Tuesday (Learners with Exceptionalities): So this was the night we spent about an hour and a half looking at an Evaluation Team Report (ETR), an 89-page document (yes, I counted) to prove that a student needs additional help. And by 89 pages, I mean 89 sheets of paper printed front and back. I can say that it is quite comprehensive. I’m still not sure that 89 pages should be required to give the student the help that he or she needs. It should take awareness of different conditions that the students can have and ways to help the student work around or work with the conditions. If it gets to be significant, then let there be documentation and get the kid the help that he or she needs. But it should not take 89 pages to prove that the child needs help. It might need half that. I will even say three-quarters. But when documentations starts turning into a novel-length book, that might be too much.
Wednesday (Learning & Human Development): Today was a review of chapters 8 (Behaviorist Views of Learning), 9 (Social Cognitive Views of Learninsg) and 10 (Motivation) for the next exam. Not sure what else to add, other than we were given scenarios and had to figure out how to deal with the scenarios using information from chapters 8-10.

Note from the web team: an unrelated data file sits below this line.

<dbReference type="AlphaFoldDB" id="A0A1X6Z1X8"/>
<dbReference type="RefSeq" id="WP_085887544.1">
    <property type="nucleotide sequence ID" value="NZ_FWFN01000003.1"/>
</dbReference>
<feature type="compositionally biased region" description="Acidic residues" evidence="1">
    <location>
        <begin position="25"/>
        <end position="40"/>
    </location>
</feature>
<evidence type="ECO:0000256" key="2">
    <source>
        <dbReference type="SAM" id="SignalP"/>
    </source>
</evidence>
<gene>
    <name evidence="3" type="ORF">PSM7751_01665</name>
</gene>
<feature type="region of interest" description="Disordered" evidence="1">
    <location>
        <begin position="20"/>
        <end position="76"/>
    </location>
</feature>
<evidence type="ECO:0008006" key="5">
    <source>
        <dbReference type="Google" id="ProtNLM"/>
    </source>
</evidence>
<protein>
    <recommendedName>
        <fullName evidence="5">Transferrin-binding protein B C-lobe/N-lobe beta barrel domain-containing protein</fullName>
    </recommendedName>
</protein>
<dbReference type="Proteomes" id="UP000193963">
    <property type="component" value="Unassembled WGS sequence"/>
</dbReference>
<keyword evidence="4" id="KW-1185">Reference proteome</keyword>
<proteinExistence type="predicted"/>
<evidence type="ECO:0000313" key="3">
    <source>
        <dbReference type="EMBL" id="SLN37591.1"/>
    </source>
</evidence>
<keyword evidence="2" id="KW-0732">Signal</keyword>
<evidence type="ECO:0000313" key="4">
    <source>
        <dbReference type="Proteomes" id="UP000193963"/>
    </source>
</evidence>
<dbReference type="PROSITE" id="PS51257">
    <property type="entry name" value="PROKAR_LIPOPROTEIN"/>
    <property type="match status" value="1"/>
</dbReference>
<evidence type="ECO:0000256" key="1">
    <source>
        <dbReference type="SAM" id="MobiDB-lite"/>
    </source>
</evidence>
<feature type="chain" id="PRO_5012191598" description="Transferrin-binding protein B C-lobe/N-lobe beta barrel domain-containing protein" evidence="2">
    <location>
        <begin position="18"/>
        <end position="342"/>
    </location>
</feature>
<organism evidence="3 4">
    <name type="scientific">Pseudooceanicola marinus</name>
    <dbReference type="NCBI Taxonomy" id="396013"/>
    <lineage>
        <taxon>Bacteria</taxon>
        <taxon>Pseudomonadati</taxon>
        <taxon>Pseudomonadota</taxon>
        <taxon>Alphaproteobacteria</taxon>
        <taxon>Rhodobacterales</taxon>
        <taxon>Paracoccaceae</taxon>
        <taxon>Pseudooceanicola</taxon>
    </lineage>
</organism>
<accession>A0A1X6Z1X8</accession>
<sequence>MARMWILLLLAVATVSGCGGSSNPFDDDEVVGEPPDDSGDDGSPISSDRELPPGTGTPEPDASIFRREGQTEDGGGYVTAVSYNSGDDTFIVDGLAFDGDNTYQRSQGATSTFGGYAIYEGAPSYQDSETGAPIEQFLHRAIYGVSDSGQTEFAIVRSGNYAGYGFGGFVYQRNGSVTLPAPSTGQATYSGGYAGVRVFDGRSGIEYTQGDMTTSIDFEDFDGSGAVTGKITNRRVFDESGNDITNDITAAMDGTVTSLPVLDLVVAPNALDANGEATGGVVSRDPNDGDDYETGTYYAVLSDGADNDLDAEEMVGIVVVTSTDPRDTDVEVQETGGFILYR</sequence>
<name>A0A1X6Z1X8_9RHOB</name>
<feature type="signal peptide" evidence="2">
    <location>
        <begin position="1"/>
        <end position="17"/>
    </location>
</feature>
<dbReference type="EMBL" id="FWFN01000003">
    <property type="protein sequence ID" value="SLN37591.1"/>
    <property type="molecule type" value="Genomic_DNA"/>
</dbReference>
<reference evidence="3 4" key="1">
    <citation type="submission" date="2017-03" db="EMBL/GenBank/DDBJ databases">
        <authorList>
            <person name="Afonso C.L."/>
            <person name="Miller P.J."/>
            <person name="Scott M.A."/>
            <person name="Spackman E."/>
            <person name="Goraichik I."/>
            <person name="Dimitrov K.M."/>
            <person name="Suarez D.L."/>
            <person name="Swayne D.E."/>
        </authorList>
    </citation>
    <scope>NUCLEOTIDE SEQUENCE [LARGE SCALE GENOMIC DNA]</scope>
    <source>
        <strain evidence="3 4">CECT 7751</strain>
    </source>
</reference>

Thursday (Phonics): Today was going over different types of sorts, such as sound sort, spelling sort, concept sort, picture sort, letter sort, word sort, open & closed sorts, blind sort, visual sort, speed sort, and write to the sort. Sorts are used as a way to physically sort words or pictures into categories. I have done a few sorts in this class, and I enjoy figuring out which concepts I need to study more than others. I find it more engaging than a study guide.
This is my first post for today. I am trying something different and would like your opinion: do you prefer these journal articles or a more specific topic of the week? Also: what do you think of some of these concepts?
Here’s what I have learned this week. I realized that I probably needed to define what classes my reflections was coming from, so I added that in. I will try to post these every Friday. (This week kind of failed. Great way to set expectations.)